Monday, April 20, 2015

Is It Spring Yet?

I love the New England snow here so much that in all my fifteen years of the cold season I have kicked against us getting a snow blower. I have always been out there at the first sign of snowfall with my shovel at hand. I wait through the fall with the eagerness and expectation of a child at Christmas time. I polish my snow shovel with olive oil to a gleam, and I finally put it away over the weekend but I think my love affair with the New England snowy winters maybe over.

Ordinarily, I relish making soap over the season of nip and bite. The lye goes out on the deck, and it's cooled before I even have time to make me a cuppa and line the molds. Production is much faster, smoother, and the workshop is just a great place to be. But this past winter has been brutal. It just never stopped. One day after the other. One 48 hours into the next. Weekdays or weekends. Just the same falling white, ice, wind and freezing rain. It made the news daily, and broke records across the state.

A yield in the basement wall. On the rainiest pour from the dark of winter skies I have ever experienced in my whole life. Outside, courting midnight with a yard brush, scooting the ponding slush of wet and freeze the full length of our front path to keep it from breaching the basement window sills. No wellingtons to wear my feet, I had to pull on my best black GAP knee high biker boots... and of all the things to reduce me to tears that night it was feeling my sodden socks ruffling the plush in-soles in the knowledge that come the morning my fave boots would forever be relegated to gardening work.

Though the night was a horrendous one, the water damage indoors wasn't much to write home about once it had all dried out. Oh, at the time we were ankle deep at the front door and it was a dreadful catch 22 situation. The room below needed towels, and a truckload of them at that. But it was no use attempting any kind of mop-out while the water was enjoying its new found freedom through the hairline crack in the foundation wall. My wet woolly hat was icy cold against my head, but I grinned like a Cheshire cat with every push of the brush past the dry of the mulched bed under the workshop window. In a weird way, the safety of the workshop kept me going. An hour and half later, it was all done with. The rain slackened off, and we spent most of the night mopping up and thanking our lucky stars.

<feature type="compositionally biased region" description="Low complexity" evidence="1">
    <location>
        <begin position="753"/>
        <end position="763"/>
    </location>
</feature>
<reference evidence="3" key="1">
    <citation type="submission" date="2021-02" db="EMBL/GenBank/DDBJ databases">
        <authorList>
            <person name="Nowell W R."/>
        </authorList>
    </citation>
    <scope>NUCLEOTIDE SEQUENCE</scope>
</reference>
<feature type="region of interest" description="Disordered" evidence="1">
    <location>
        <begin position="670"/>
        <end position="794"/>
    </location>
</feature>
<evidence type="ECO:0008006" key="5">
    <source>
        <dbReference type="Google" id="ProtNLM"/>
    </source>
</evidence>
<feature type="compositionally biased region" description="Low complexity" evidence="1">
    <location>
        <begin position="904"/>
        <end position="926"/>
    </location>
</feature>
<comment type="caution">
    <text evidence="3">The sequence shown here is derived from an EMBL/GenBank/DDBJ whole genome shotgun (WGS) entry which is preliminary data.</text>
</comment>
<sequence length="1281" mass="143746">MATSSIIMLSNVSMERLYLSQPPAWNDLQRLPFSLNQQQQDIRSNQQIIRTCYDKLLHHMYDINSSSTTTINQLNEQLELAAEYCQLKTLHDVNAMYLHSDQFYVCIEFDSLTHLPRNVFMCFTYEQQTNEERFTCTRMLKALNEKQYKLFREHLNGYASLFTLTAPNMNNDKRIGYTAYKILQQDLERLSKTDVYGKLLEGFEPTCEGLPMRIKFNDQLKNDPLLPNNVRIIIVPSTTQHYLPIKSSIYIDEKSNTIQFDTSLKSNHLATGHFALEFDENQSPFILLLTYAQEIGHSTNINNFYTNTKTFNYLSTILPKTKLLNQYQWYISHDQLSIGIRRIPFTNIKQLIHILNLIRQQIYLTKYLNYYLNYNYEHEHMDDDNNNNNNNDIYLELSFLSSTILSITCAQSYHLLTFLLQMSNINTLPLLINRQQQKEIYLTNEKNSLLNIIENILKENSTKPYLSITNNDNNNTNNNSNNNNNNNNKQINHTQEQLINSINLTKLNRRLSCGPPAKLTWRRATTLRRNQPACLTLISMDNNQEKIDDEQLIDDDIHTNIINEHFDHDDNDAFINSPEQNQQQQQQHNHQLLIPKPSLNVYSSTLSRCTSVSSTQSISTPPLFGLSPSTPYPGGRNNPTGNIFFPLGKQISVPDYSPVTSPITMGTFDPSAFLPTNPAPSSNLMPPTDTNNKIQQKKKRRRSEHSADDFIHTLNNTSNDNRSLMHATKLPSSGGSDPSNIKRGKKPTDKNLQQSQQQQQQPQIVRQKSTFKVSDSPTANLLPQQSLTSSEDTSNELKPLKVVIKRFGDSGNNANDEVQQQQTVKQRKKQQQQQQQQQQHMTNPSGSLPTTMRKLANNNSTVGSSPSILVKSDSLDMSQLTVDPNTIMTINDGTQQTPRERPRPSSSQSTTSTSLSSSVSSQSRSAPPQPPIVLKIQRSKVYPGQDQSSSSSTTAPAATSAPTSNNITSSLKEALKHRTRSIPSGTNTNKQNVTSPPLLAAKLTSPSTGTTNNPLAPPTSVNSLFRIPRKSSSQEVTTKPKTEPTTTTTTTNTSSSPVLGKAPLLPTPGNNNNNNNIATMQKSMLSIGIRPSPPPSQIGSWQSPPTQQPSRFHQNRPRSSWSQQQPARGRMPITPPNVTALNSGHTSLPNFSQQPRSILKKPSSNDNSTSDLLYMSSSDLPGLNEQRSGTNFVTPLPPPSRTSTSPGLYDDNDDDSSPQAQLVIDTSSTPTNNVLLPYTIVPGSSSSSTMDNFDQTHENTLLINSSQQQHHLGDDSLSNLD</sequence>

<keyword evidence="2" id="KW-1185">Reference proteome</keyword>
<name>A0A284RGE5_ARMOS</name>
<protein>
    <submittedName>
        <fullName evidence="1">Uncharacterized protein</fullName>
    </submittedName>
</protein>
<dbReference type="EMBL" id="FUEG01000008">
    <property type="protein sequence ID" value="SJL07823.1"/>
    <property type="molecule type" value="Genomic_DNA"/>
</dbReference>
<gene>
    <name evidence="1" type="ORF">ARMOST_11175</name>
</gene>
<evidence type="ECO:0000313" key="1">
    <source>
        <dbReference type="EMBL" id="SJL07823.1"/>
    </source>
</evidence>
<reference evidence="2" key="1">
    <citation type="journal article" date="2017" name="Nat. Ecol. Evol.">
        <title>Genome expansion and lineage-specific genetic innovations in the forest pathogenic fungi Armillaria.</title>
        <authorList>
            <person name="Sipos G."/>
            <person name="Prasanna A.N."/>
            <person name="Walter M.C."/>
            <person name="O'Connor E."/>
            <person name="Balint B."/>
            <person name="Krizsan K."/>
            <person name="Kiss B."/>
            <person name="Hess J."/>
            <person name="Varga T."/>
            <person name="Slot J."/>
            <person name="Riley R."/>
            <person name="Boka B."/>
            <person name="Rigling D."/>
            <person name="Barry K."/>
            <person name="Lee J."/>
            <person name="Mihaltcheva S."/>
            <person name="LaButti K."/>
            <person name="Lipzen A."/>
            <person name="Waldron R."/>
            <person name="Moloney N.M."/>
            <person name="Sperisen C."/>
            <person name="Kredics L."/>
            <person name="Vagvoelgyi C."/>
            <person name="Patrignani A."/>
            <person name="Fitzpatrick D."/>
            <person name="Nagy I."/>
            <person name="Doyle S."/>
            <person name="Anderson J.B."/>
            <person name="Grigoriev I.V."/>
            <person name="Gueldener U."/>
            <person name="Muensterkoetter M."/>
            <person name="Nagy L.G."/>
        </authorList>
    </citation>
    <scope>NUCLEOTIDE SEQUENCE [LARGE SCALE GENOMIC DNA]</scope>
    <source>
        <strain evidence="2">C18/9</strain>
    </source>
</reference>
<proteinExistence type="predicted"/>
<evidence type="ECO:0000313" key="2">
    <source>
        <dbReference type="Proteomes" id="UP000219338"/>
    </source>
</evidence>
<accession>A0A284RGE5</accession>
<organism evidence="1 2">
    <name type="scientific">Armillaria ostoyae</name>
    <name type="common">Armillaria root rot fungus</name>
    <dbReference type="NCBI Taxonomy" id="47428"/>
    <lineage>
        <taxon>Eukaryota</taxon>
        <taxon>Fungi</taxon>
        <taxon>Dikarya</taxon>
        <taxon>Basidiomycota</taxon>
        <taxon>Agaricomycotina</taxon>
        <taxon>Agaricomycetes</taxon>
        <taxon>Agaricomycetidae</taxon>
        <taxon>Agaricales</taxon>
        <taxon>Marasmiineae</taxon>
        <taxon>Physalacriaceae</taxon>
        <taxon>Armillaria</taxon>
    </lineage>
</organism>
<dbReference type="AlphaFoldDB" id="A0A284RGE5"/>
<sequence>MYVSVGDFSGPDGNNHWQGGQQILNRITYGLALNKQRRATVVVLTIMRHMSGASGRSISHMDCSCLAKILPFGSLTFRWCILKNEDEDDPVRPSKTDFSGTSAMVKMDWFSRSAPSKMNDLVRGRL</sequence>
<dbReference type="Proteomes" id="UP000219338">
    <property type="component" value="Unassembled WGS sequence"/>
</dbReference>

I lost eighteen days of soaping all tolled. Sometimes the personal side of life has to take priority, and the knock on effect was many delayed soap batches as I gave the time needed to home and family. February's annual Manor Mania event almost didn't happen. But I made the decision to go ahead with it in March so everyone could still enjoy buying their faves at the silly prices they wait all year for. My Manor Maniacs have been fantastic, and have waited so patiently for their soaps through the curing delay. There's only four more batches on hold for the cure, and by the end of next week as April leaves us, the last of the Manor Mania follow-on soaps will have shipped and what has been an awful and trying time will all be behind me. It will be nice to move forward.

Though very late this year, Spring has finally sprung here in Springfield, MA and I've just had a wonderful weekend in the garden with some beautiful sun shining down. However bad things may be, there's comfort in knowing that nothing stays the same forever. The green shoots of the new season's life are upon us and you know what?... maybe there's something to be said for wearing knee high GAP biker boots while heeling on a spade in the soil.

Monday, April 6, 2015

Ohhhh Is For Olive

The olive tree has a commanding tenacity. No matter how harsh the winter, or burning dry the summer, it still grows strong and upright in stoic resolution to bring us a fruit renowned for its nourishment and salve. A very emollient oil, it has been used for thousands of years on the skin to calm, to cleanse and to moisturize.

The olive is very high in polyphenols. These are a broad class of antioxidants that include flavonoids and catechins, common also to red wine, chocolate, grape juice and tea. Antioxidants are useful in the aging process... they help slow it down.

But antioxidants also hold other qualities of importance to us. The phenols found in olive oil have an antifungal and antibacterial action. Phenols also prevent "Oxidative Stress", a highly oxidized environment within cells where there is an overflow of free radicals and a lack of antioxidant support. Oxidative Stress always leads to inflammation, a common aggravator in dermatitis and other similar skin conditions.

Olive oil is a great humectant. Attracting external moisture to the skin, it still allows normal function to take place such as shedding, sweating and sebum release. Olive oil doesn't clog pores, It is gentle, and hypoallergenic.